Single and Sober
Valentine’s Day can be a difficult time for those in recovery. For those with some time under their belts and significant others, it should be easy enough. Let your partner know that you love them and keep doing what you’re doing. But what about those in early recovery? Or those who are single during a time when everyone is celebrating being paired off? Valentine’s Day can be much trickier, as well as a little depressing for these people. However, it doesn’t have to be. Here are a few ideas to help those people celebrate themselves and those important to them to get through this Hallmark holiday.
A Word of Caution
If you’re in early recovery and you’re out looking for love this Valentine’s Day, stop. Seriously. I’m sure that those of you who are new to sobriety don’t want to hear this. I’m also just as sure that most of you will shrug off this advice as it’s one of the most ignored rules of early recovery. That’s unfortunate because it’s also one of the most important. When I was just beginning my journey in sobriety, I was an absolute mess emotionally. Riding the pink cloud one day, in a funk the next, quick to anger, quick to sadness – to say I was overwhelmed is an understatement. The thing is, when we’re in early recovery, we don’t really know ourselves. We don’t know what we’re looking for in others and we don’t know what we can bring to the table, either. It’s a recipe for a failed relationship at best.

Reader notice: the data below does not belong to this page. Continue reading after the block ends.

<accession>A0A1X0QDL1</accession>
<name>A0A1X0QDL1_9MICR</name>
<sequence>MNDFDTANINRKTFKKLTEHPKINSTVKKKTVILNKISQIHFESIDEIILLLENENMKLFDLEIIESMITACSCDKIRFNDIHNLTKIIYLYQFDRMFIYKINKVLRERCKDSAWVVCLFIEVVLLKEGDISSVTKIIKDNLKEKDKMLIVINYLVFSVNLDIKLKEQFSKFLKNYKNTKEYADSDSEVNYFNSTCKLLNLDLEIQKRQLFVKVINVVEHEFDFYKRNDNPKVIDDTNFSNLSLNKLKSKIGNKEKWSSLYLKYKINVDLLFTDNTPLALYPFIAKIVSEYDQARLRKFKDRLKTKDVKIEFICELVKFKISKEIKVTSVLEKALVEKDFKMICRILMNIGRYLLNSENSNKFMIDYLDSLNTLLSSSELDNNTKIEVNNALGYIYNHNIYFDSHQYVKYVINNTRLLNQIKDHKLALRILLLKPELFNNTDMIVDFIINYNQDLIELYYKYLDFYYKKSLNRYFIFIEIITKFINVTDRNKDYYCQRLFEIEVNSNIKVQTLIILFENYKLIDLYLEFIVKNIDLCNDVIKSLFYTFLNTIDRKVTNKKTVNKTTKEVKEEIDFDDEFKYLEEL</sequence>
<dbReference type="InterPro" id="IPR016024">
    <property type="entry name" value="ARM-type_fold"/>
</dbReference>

From Your Biggest Fan
This one works for both those who are in early recovery and those who’ve been walking the path for a minute. You’ve made the decision to put in the work to get clean. That’s a big deal and it’s worth celebrating, so why don’t you treat yourself to a date? One of my personal favorites is a meal at a lunch counter followed by a matinee. You also might opt for a massage, a mani-pedi, a long hike, or a shopping day at an outlet mall. And if you really want to take it up a notch, sit down and write yourself a love letter. While many characterize addiction as a disease of selfishness, a distinction should be made between being selfish and loving yourself. Self-care, gratitude, and positivity all generate from the same place and it’s good to have a pick-me-up on hand from the person who knows you best.
Let Them Know You Care
Speaking of gratitude, how about throwing a party for the people in your support network? The friends in my support network are invaluable to me. I have no doubt that I wouldn’t be here today without them. It doesn’t have to be anything huge – just a get-together to let your sober friends know how much you appreciate them and the support you give each other. Take-out and Netflix, game night, or a trip to the bowling alley are all inexpensive and fun options for some time with those important to you.
Especially the Ones You May Have Taken for Granted
This one seems so obvious that I feel I shouldn’t have to mention it. However, every year I’m surprised by the number of friends who don’t do this. Flowers to mom and dad on Valentine’s Day are an easy way to let the people who brought you into this world know that you appreciate them. You also might want to consider sending a bouquet or chocolates to your sponsor or mentor. The more time you spend thinking of others and walking through life with gratitude and positivity, the better off you will be.
Gratitude = Love
The key to getting through Valentine’s Day while sober and single is the same as enjoying any other day of the year. Be grateful for both yourself and the ones close to you and let everyone know it. Couples don’t corner the market on love, so spread it around to as many people as you can. And don’t forget that that includes you. You’ve come a long way and done a lot of work and these facts deserve to be celebrated. If you’re having a hard time finding a reason to love yourself, or if drugs or alcohol are preventing you from finding a connection with others, you may want to consider speaking with a mental health professional today.